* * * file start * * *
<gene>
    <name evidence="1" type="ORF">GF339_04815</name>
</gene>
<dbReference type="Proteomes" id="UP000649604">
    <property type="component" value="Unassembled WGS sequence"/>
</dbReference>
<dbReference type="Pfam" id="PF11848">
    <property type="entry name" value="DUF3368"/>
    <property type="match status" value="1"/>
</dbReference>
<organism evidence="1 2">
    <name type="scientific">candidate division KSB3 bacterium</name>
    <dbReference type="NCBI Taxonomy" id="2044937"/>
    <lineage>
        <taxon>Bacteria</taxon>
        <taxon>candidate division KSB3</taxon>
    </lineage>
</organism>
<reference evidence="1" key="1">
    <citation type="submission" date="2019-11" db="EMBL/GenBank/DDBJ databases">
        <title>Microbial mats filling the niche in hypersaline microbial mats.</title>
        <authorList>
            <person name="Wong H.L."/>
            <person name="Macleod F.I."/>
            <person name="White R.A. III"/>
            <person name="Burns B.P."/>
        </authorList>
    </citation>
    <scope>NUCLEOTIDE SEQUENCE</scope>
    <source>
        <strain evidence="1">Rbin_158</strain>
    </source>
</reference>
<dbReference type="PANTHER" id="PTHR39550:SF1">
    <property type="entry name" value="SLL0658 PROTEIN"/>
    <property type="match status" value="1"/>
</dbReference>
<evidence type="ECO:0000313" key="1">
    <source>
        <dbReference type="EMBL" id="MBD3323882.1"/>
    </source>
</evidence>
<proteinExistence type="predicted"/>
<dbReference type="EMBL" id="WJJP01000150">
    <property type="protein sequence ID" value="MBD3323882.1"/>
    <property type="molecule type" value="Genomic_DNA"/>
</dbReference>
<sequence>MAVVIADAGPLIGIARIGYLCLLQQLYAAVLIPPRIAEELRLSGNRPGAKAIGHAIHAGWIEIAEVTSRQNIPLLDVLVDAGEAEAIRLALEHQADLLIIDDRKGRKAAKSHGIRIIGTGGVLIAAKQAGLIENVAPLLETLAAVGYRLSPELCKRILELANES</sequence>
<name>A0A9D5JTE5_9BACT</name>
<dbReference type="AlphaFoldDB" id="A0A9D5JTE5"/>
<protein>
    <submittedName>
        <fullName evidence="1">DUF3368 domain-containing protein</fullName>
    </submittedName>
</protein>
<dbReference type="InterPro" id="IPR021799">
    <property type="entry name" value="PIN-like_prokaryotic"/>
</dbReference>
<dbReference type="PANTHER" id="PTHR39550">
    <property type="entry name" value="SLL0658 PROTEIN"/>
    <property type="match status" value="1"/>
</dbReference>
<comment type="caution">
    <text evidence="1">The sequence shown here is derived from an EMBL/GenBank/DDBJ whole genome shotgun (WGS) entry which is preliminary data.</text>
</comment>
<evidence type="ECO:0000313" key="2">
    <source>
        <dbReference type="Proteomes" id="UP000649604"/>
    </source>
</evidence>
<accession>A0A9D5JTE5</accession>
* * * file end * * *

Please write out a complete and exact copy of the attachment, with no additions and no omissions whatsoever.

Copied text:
<gene>
    <name evidence="1" type="ORF">GF339_04815</name>
</gene>
<dbReference type="Proteomes" id="UP000649604">
    <property type="component" value="Unassembled WGS sequence"/>
</dbReference>
<dbReference type="Pfam" id="PF11848">
    <property type="entry name" value="DUF3368"/>
    <property type="match status" value="1"/>
</dbReference>
<organism evidence="1 2">
    <name type="scientific">candidate division KSB3 bacterium</name>
    <dbReference type="NCBI Taxonomy" id="2044937"/>
    <lineage>
        <taxon>Bacteria</taxon>
        <taxon>candidate division KSB3</taxon>
    </lineage>
</organism>
<reference evidence="1" key="1">
    <citation type="submission" date="2019-11" db="EMBL/GenBank/DDBJ databases">
        <title>Microbial mats filling the niche in hypersaline microbial mats.</title>
        <authorList>
            <person name="Wong H.L."/>
            <person name="Macleod F.I."/>
            <person name="White R.A. III"/>
            <person name="Burns B.P."/>
        </authorList>
    </citation>
    <scope>NUCLEOTIDE SEQUENCE</scope>
    <source>
        <strain evidence="1">Rbin_158</strain>
    </source>
</reference>
<dbReference type="PANTHER" id="PTHR39550:SF1">
    <property type="entry name" value="SLL0658 PROTEIN"/>
    <property type="match status" value="1"/>
</dbReference>
<evidence type="ECO:0000313" key="1">
    <source>
        <dbReference type="EMBL" id="MBD3323882.1"/>
    </source>
</evidence>
<proteinExistence type="predicted"/>
<dbReference type="EMBL" id="WJJP01000150">
    <property type="protein sequence ID" value="MBD3323882.1"/>
    <property type="molecule type" value="Genomic_DNA"/>
</dbReference>
<sequence>MAVVIADAGPLIGIARIGYLCLLQQLYAAVLIPPRIAEELRLSGNRPGAKAIGHAIHAGWIEIAEVTSRQNIPLLDVLVDAGEAEAIRLALEHQADLLIIDDRKGRKAAKSHGIRIIGTGGVLIAAKQAGLIENVAPLLETLAAVGYRLSPELCKRILELANES</sequence>
<name>A0A9D5JTE5_9BACT</name>
<dbReference type="AlphaFoldDB" id="A0A9D5JTE5"/>
<protein>
    <submittedName>
        <fullName evidence="1">DUF3368 domain-containing protein</fullName>
    </submittedName>
</protein>
<dbReference type="InterPro" id="IPR021799">
    <property type="entry name" value="PIN-like_prokaryotic"/>
</dbReference>
<dbReference type="PANTHER" id="PTHR39550">
    <property type="entry name" value="SLL0658 PROTEIN"/>
    <property type="match status" value="1"/>
</dbReference>
<comment type="caution">
    <text evidence="1">The sequence shown here is derived from an EMBL/GenBank/DDBJ whole genome shotgun (WGS) entry which is preliminary data.</text>
</comment>
<evidence type="ECO:0000313" key="2">
    <source>
        <dbReference type="Proteomes" id="UP000649604"/>
    </source>
</evidence>
<accession>A0A9D5JTE5</accession>